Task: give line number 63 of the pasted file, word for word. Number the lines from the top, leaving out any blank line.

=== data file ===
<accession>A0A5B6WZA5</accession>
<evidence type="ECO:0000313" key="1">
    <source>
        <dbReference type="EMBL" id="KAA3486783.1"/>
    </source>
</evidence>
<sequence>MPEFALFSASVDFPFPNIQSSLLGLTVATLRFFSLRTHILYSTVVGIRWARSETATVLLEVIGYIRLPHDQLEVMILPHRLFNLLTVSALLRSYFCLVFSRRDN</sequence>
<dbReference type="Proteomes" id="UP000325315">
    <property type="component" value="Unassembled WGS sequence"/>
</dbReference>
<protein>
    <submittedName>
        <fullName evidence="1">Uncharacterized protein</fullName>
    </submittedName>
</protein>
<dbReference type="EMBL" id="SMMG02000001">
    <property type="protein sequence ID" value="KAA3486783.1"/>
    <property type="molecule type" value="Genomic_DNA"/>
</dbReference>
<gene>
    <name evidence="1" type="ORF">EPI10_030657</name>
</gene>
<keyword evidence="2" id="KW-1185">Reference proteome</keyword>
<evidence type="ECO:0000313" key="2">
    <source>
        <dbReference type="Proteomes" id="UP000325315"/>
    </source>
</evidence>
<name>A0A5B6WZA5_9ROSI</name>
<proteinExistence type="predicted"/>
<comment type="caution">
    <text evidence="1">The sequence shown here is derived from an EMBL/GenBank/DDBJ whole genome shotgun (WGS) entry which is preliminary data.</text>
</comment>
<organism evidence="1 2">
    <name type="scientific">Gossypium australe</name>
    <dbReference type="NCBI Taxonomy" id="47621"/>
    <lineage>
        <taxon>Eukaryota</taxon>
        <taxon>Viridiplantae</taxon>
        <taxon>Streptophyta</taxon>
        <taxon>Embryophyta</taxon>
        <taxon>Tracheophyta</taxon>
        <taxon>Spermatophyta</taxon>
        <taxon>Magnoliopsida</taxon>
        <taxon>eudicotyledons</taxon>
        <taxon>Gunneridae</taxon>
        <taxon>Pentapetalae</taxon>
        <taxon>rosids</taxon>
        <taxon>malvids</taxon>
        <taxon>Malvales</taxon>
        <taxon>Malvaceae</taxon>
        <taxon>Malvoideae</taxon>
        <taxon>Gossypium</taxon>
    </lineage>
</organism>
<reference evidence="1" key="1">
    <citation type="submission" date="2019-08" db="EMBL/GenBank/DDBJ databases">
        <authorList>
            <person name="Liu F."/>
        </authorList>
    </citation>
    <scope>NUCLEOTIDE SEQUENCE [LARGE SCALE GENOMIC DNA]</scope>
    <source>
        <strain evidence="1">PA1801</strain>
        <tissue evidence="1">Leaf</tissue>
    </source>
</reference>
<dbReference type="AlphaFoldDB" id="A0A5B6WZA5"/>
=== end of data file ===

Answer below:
    <source>